If 90% of the people think it is worth $1 and 10% think it is worth $1000 then it is worth $1000.
" If you don't like the price something is offered at, don't buy it." No it isn't that simple sadly. In this case it is tantamount to saying that if Apple doesn't like the price of the LCD displays it can simply stop making iPods. That is the point of collusion and monopolies (and collusion is simply another form of market monopolisation.) It is always a matter of squeezing the customer, without driving them out of business. There is a measure of brinkmanship. One has to be sure that one doesn't squeeze enough that the customer is tempted to do something dramatic - like setting up their own LCD plant. The large capital barrier to entry and ownership of patents can help here.
The issue with monopolies and collusion is that they distort the market. By making the market one sided. The ideal of the market is that competition exists. Without and the market fails. Protecting this ideal is a serious thing. Whilst individual companies love the idea of controlling a market, it isn't a market, essentially by definition, if they do.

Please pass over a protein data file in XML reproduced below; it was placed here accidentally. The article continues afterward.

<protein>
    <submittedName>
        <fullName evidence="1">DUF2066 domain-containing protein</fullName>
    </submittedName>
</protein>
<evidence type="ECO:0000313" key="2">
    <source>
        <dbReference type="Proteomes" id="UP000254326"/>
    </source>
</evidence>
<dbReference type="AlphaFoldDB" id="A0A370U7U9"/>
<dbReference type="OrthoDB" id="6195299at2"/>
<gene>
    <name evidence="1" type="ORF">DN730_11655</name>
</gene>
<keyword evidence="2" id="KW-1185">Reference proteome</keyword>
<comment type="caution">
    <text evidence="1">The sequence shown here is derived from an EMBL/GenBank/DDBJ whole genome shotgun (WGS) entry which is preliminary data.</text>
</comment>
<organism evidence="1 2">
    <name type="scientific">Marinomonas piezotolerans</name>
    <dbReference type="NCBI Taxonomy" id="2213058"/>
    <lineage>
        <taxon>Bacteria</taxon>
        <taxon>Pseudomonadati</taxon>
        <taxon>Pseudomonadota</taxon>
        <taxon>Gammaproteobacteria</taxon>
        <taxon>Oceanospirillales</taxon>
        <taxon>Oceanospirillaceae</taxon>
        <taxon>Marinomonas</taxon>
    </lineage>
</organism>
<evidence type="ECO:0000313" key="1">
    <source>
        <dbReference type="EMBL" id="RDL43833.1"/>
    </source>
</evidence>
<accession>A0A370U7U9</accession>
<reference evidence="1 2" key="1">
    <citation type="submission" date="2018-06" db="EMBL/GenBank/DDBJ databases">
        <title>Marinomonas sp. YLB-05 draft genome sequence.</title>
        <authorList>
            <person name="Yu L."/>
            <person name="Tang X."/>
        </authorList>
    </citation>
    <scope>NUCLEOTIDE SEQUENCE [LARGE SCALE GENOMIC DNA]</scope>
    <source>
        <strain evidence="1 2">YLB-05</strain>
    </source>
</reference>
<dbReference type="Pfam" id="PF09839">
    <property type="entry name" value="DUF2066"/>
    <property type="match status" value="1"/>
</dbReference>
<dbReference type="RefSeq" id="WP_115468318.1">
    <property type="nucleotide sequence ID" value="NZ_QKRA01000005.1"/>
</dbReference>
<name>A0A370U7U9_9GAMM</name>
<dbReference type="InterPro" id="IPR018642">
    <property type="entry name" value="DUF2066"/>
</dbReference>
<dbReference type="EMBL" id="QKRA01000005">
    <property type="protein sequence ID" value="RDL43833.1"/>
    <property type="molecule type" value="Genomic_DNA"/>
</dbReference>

Same with oil. Come winter people need to heat their houses. Disliking the high price of oil does not allow them to decide not to buy it. Eventually something gives - they move to another country - or another source of energy becomes cost effective. But the choice to simply walk away often does not exist. Commodity markets are an interesting middle step. In principle they should reflect a market driven price. Mostly they do. But it is possible to distort them, at least for a while. The Hunt brothers and their attempted cornering of the silver market is perhaps one of the best known. Cornering the market for oil is always going to be very hard. OPEC does not not control enough of the world's reserves to do so, and has traditionally had a very poor time controlling its own members.